This year’s finalists are (listed alphabetically by author):

Art Corriveau, Santa Fe, New Mexico, “Nicky Flynn Finally Gets a Life”
Destin Daniel Cretton, San Diego, Calif., “Short Term 12”
Sebastian Davis, Los Angeles, Calif., “Drunk-Dialing”
Marvin Krueger, North Hollywood, Calif., “And Handled with a Chain”
Andrew Lanham, Austin, Texas, “The Jumper of Maine”
Tim Macy, Kansas City, Mo., “The Last Queen”
Micah Ranum, Beverly Hills, Calif., “A Good Hunter”
Cinthea Stahl, North Hollywood, Calif., “Identifying Marks”
Logan Steiner, Redondo Beach, Calif., “The Promise of Spring”
Sage Vanden Heuvel, Ann Arbor, Mich., “Inner Earth”

The finalists were selected from 6,304 scripts submitted for this year’s competition. The competition is open to any individual who has not sold or optioned a screenplay or teleplay for more than $5,000, or received a fellowship or prize that includes a “first look” clause, an option, or any other quid pro quo involving the writer’s work.

The Nicholl Committee, chaired by producer Gale Anne Hurd, is composed of writers Naomi Foner, Daniel Petrie, Jr., Tom Rickman and Dana Stevens; actor Eva Marie Saint; cinematographers John Bailey and Steven B. Poster; executive Bill Mechanic; producers Peter Samuelson and Robert W. Shapiro; and agent Ronald R.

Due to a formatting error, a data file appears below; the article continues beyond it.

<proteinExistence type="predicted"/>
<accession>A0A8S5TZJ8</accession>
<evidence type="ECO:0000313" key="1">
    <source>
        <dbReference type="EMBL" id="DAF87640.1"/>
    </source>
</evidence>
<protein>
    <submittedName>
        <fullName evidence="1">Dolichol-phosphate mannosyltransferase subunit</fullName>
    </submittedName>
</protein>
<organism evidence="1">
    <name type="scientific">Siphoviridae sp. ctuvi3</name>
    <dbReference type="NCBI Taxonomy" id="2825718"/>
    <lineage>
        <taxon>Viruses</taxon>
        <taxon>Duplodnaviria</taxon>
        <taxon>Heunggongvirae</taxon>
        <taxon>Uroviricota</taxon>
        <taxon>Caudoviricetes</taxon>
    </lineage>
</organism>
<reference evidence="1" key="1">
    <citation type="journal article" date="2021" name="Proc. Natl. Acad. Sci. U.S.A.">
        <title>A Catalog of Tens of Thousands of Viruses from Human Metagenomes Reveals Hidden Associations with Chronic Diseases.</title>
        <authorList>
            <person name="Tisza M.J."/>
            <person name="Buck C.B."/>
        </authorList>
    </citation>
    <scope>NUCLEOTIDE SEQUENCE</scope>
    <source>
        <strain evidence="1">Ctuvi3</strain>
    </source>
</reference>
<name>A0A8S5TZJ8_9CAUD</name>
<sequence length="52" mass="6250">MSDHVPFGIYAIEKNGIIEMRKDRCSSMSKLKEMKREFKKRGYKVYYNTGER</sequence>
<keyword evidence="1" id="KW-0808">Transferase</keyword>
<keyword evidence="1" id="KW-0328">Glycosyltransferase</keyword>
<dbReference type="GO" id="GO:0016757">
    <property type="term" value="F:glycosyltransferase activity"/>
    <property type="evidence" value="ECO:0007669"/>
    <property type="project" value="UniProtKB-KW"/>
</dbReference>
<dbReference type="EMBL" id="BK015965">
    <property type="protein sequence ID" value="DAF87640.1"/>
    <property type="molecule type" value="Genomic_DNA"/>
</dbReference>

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Broadcast Networks Are Open To Pitches …But Where Are The Available TV Writers?

By | Thursday August 5, 2010 @ 12:30pm PDT
Nellie Andreeva

It’s like broadcast TV industry’s version of a hangover. It’s already August, the marketplace should be bustling with business but only a few pitches have trickled in so far. “We’re very late this year,” a network topper tells me. Why is that? Some point to the last selling season which was so long and bruising, by the end of it everyone felt exhausted. “We all took a collective break,” one top TV lit agent says. Also, there are a lot of new scripted series — 38 — picked up by the broadcast nets for next season, almost 60% more than the 24 new series ordered last year. That, coupled with the increased volume of original series on cable, made fewer writers available to develop this year. A non-writing producer told me he has never gotten so many “not available” answers from TV lit agents when inquiring about writers.

What’s more, I hear the major studios this year don’t allow writers staffed on first-year shows to develop. The general practice had been for scribes working on new series where they would be paid as much as $40,000-$50,000 an episode to regularly take time off to pitch their own projects or work on drafts of their own pilot scripts. “We don’t want them distracted, we want them focused on those 13 episodes,” a studio head said. Read More »